This story takes place after the Theft of Fire and the coming of the Snows...
Clever Lu went out among the gods of the ancestors and, raising her voice, declared: "My tent is empty and boredom assails me; loneliness wages war against my heart. I must find myself a husband."
Now there were several among the gods who desired Lu, but had made no word nor action out of fear of the Crown of Fire. Hearing her intent, they threw themselves into a frenzy of preparation, each bringing forth a gift by which they thought she might be wooed.
First was Dyeuz, who fancied himself king of the gods. He made great boasts of his strength and manhood, bringing forth great gifts of gold, alabaster and purple cloth, and he offered to elevate Lu above all the peoples and forever free her from want or care, should she only submit herself to him as his queen and grant him the Crown of Fire in return.
Second was Yhewen, who was a god of war and might. He brought forth many weapons and chariots and fine horses and offered to her an entire kingdom, half of all the land he was to conquer by his swords of bronze, that she may take of all its bounty and keep its riches for herself and rule over it as his equal should she become his queen. The Crown of Fire concerned him not, for he thought of it a weak woman's power (for it had no blade or sharp edge)
Third was Astare the Early-Rising, most beautiful goddess of the hunt and the ways of silence and solitude. She spoke to no one as she arrived in the camp, and she led by a short length of braided rope a snow-white eire elk, its antlers bedecked with flowers. Many among the gods were amazed that she should appear, for she was not due to return from her trips abroad for some time still and even then would return by moonlight and leave again before the sun.
Last was old Pan-Pongo, his back bent and his hair graying, bearing in shaking hands a gourd of palm wine; the last few mouthfuls of his secret stores from before the Snows came.
Lu looked over her suitors and considered their gifts without speaking. She turned from them and passed through the camp of the gods until she came to a certain tent, and the gods followed behind her.
"Tubalkhan! Tubalkhan of the forge!" she called out. "Tubalkhan, I have chosen you! I wish that I be your wife, and you my husband! What say you?"
Broad-shouldered Tubalkhan, gentle god of callused hands, stepped out from his tent and brushed the soot from his apron, but before he could speak a great commotion broke out, as the suitors grumbled with great anger and confusion. Lu rebuked them, saying "Did you not hear my words? I said that I must find a husband; the seeking and the choosing were mine alone. I am not some trinket to be bought by gifts.
Dyeuz, do you think me still some dew-eyed maiden? I know of your ways, chasing nymphs through the woods with your staff in your hand. Those whom you have offended have come to me in secret, afraid of the retribution you might deliver upon them. Know this; so long as the Crown of Fire rests upon my brow there shall be no place among the peoples for rapist-kings. Begone!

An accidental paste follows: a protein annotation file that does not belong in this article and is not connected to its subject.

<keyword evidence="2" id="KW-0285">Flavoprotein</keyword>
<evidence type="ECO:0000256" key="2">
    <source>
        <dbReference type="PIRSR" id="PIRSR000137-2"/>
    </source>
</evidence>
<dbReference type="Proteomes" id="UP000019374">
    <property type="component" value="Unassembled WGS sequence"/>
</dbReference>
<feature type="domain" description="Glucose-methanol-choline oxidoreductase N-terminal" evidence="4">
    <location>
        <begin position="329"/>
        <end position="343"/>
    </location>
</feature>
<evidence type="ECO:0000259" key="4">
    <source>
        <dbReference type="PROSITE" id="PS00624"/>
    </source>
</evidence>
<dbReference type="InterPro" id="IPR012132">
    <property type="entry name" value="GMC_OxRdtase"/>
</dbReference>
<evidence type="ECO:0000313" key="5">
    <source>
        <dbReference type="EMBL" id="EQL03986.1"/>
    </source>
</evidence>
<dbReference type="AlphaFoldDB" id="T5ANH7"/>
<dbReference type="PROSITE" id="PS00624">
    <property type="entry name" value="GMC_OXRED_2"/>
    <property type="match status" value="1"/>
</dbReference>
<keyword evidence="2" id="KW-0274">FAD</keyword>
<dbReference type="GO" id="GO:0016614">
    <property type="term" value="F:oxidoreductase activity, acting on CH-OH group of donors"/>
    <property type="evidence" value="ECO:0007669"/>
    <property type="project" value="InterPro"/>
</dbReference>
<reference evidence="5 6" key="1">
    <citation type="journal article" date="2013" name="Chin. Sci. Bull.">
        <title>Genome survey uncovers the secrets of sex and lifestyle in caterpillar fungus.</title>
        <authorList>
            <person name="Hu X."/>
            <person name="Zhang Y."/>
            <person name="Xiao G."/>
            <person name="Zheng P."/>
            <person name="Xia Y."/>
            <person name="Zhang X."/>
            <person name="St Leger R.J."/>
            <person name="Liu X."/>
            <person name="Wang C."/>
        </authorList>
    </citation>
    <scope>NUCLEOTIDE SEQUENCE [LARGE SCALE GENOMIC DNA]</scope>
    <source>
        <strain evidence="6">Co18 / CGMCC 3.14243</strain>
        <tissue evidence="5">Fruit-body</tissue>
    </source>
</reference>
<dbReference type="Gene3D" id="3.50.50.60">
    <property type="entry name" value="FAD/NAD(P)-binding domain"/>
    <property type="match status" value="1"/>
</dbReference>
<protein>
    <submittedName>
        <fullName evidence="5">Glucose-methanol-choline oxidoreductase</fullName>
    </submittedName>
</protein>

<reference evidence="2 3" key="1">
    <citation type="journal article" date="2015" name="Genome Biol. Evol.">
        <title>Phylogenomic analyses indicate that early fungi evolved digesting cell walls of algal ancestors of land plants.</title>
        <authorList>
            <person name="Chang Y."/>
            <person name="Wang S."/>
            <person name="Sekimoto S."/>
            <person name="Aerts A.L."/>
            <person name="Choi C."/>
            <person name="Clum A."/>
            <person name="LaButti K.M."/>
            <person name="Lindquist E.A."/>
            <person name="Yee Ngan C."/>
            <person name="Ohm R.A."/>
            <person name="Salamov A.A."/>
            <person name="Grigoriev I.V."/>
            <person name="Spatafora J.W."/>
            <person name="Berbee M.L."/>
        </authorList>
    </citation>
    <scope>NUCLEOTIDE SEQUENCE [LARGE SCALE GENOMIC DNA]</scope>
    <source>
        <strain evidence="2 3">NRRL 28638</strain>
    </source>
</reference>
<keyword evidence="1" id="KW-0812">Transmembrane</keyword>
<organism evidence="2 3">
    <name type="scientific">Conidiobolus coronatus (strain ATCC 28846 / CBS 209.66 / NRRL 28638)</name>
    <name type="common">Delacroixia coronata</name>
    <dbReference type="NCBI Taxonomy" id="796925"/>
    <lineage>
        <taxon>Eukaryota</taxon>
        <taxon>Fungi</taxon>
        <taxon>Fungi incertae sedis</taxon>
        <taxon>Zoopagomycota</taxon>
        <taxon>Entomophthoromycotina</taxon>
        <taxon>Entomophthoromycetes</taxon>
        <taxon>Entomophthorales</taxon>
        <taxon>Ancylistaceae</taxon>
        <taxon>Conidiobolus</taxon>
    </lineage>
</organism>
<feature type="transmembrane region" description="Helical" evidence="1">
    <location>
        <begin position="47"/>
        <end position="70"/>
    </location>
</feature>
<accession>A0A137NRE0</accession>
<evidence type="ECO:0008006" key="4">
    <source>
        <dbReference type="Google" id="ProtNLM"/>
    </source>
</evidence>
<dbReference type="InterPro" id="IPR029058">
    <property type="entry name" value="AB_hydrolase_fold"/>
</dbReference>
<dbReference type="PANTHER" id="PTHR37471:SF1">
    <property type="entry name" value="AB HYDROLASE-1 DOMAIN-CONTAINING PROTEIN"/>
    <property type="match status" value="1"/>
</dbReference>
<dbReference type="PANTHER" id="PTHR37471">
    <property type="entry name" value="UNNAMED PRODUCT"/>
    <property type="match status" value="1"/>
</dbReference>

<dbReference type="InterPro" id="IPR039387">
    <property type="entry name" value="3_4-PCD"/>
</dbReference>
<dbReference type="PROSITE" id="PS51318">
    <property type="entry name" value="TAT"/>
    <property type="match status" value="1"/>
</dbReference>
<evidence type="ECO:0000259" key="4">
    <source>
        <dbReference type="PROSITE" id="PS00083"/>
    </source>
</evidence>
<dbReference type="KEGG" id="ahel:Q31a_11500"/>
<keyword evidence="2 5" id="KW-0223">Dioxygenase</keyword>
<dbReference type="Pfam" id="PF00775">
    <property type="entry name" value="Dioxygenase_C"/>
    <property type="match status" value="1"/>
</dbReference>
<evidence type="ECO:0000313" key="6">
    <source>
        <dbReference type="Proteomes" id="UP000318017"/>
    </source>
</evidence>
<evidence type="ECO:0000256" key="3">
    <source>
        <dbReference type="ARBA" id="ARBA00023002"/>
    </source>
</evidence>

Yhewen, you promised me a kingdom carved out by bronze swords. Do you think me mad for blood? Have I not shed enough by striking down the dragons and plunging us into this demon-haunted winter? Will you see me drink battlefields dry of corpses, to bathe in blood and shit and the weeping of men? Know this: so long as the Crown of Fire rests upon my brow there shall be no place for men who would send their sons to die in such glory. Begone!
Astare, you alone of these suitors have pleased me, but I am afraid my mind remains set upon a husband. Come to me another time, and we will go out hunting together. But let it be known by all that I refuse you out of no lack of affection for you, and you and your kin shall forever be welcome by my fire.
Pan-Pongo, you were once my enemy, but the time of our hatred has passed. Your persistence is praiseworthy, but ill-placed. I shall say nothing more. Go in peace."
And to the gods she said:
"Know this! I have chosen Tubalkhan of the forge because he is precious to me, and my heart overflows. He has treated me with greatest kindness and greatest patience, he has been my friend and companion in my endeavors. When I sought to steal the Crown of Fire, he alone was by my side. He loathes violence and seeks peace. He seeks to make right what he might have set wrong when beset by anger. He does not destroy that which others have made to glorify the works of his own hands. I know his heart and in knowing it I am filled with joy."
Having said this, Lu once more turned her attention to Tubalkhan and asked once more:
"What say you, Tubalkhan?"
Tubalkhan scratched at his beard (for that was his habit when deep in thought) and answered:
"Let it be so."
They embraced there before all the gods, and the Crown of Fire shone in all its brilliance.
A great feast was prepared, and Raven was summoned to spread word among the Folk of the forests and mountains and the mammoths of the great taiga. The singing and dancing lasted deep into the night, until the last of the dying embers.
From there Lu took Tubalkhan into her tent, and for six days and six nights they practiced the marital art. On the seventh day they rested, for Tubalkhan had grown tired.
This is how the peoples of man came to be.
Translator's Note: Later versions of the Theft of Fire story include Tubalkhan as Lu's traveling companion during the early adventures of her journey, establishing the relationship that is referenced here.